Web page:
Total Posts: 689
Joined: May 2006
 
Posted: 2021-04-27 13:16
> But why wouldnt you want to do that? Does it cost anything to you to give them up?

Because, in that scenario, you got 600 undiversified shorts. It does cost - that's the 600 you are giving back. You made 1,000, gave up 600, net you made 400. And your logic may well be "give back the 600 that are cheapest to give back", or something like that. Or it might be something else.

> (MBA) could be trained up in a month to be a flow trader,

Man, did those stereotypes about fx traders just disappear? Like tears in rain?
Suddenly I feel old...


"There is a SIX am?" -- Arthur

tabris


Total Posts: 1287
Joined: Feb 2005
 
Posted: 2021-04-27 23:12
"how does hedging help with correlated products help you figure out the liquidity and depth?"

I think honestly you have zero experience in working in the markets and then you are trying to figure out all the details/nuance/technicalities of something that might or might not be relevant to you. These information will become more glaring when you actually do the job...

But anyway lets go over an example in the bond market... Imagine back in the pre Lehman days where you don't have an electronic platform to see where some 12year bond is trading and all you do is ask a broker. You pick up your phone, ask for a market/size, and that is all the information you will get (theoretically anyway). But, you do know that there is a futures market for 10year bond so you can back out some type of possible market with liquidity and depth using the stack on the futures.

Ok, then you would ask some basic question like but what if theres no futures, then I would say it works the same on other OTC products. You can collect all the bonds you have information on in the broker... with spread and depth and extrapolate. So previous example you can go back to the broker and ask for 11yr bond, 10yr bond, 9yr bond, 13yr bond, 14yr bond, 15y bond... etc etc...


Dilbert: Why does it seem as though I am the only honest guy on earth? Dogbert: Your type tends not to reproduce.

tabris


Total Posts: 1287
Joined: Feb 2005
 
Posted: 2021-04-27 23:14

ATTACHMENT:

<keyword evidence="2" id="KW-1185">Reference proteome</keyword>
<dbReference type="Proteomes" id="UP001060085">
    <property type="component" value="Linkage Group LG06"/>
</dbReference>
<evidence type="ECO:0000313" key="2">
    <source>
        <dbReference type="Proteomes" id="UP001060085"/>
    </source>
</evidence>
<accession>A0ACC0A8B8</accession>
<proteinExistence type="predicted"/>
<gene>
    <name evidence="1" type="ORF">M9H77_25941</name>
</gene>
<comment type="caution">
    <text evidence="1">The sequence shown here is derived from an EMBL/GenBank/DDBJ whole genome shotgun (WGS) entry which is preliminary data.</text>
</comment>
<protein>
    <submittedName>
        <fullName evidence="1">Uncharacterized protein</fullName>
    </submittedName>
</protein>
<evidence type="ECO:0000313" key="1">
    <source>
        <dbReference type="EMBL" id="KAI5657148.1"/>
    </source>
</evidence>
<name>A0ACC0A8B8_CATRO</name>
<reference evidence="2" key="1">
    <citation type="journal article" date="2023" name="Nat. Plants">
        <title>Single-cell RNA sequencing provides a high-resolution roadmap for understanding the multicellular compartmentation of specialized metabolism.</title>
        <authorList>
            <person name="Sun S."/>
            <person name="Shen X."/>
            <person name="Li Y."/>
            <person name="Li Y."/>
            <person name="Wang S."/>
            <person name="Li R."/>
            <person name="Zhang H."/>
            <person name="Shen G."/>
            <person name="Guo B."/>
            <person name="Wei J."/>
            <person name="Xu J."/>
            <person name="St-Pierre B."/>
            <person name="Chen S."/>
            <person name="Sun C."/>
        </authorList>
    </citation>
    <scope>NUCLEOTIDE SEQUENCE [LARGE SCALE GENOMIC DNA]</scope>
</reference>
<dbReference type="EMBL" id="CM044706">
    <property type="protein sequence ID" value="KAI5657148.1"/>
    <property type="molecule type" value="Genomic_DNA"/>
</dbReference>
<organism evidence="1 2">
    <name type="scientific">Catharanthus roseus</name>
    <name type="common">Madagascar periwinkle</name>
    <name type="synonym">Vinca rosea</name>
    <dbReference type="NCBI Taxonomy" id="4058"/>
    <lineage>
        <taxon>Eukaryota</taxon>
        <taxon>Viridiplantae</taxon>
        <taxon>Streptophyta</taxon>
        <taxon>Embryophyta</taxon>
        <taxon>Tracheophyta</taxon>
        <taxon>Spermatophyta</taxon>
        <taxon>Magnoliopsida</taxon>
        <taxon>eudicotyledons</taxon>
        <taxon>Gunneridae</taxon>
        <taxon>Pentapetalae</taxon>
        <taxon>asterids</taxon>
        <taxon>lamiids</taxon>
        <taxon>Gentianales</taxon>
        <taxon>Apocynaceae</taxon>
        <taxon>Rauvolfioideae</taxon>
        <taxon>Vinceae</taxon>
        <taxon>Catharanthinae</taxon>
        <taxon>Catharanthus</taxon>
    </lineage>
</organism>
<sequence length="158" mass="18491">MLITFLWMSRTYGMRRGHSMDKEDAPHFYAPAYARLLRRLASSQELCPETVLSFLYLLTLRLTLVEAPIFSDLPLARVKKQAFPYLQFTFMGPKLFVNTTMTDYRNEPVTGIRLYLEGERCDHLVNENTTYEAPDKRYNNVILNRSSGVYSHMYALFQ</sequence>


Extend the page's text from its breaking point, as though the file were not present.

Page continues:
"Man, did those stereotypes about fx traders just disappear? Like tears in rain?
Suddenly I feel old..."

I still remember when FDAXHunter used to describe a group of FX traders as a den of thieves... funny

Dilbert: Why does it seem as though I am the only honest guy on earth? Dogbert: Your type tends not to reproduce.

prikolno


Total Posts: 94
Joined: Jul 2018
 
Posted: 2021-04-27 23:14
> If you are smart about mid, you are not a market-maker; you are a spread-crossing prop trader.

If I follow what you're saying, I disagree with this statement.

It's hard to be a good market maker these days without being "smart about mid".

Now you don't have to follow my approach but I usually like to think of how to build alphas for a taking strategy first, because that makes it easier thereafter to build a market making strategy.

Maggette


Total Posts: 1325
Joined: Jun 2007
 
Posted: 2021-04-28 07:50
Well they don't strike me as a bunch of monkeys
https://www.xtxmarkets.com/

Ich kam hierher und sah dich und deine Leute lächeln, und sagte mir: Maggette, scheiss auf den small talk, lass lieber deine Fäuste sprechen...

ronin


Total Posts: 689
Joined: May 2006
 
Posted: 2021-04-28 13:57
The stereotype was about driving trucks for a living.

And that guy on their website looks like he's just delivered a washing machine...

"There is a SIX am?" -- Arthur

EspressoLover


Total Posts: 490
Joined: Jan 2015
 
Posted: 2021-04-29 19:12
A market maker is just a business. A business which sells the product of liquidity. Like pricing any product, there's more than one way to skin a cat. A slick-talking used car salesman will use gut feeling and intuition to set prices. Carvana will prices its inventory based off an algorithm built by PhD data scientists. There's room enough in the market that both approaches can co-exist in a stable ecosystem.

Good questions outrank easy answers. -Paul Samuelson

Jurassic


Total Posts: 415
Joined: Mar 2018
 
Posted: 2021-04-30 13:00
I still only get the overview of this business. I just cant see what human market makers are analysing when moving their spread and changing the width of the spreads

Maggette


Total Posts: 1325
Joined: Jun 2007
 
Posted: 2021-04-30 13:57
"And that guy on their website looks like he's just delivered a washing machine..."

LOL!

Ich kam hierher und sah dich und deine Leute lächeln, und sagte mir: Maggette, scheiss auf den small talk, lass lieber deine Fäuste sprechen...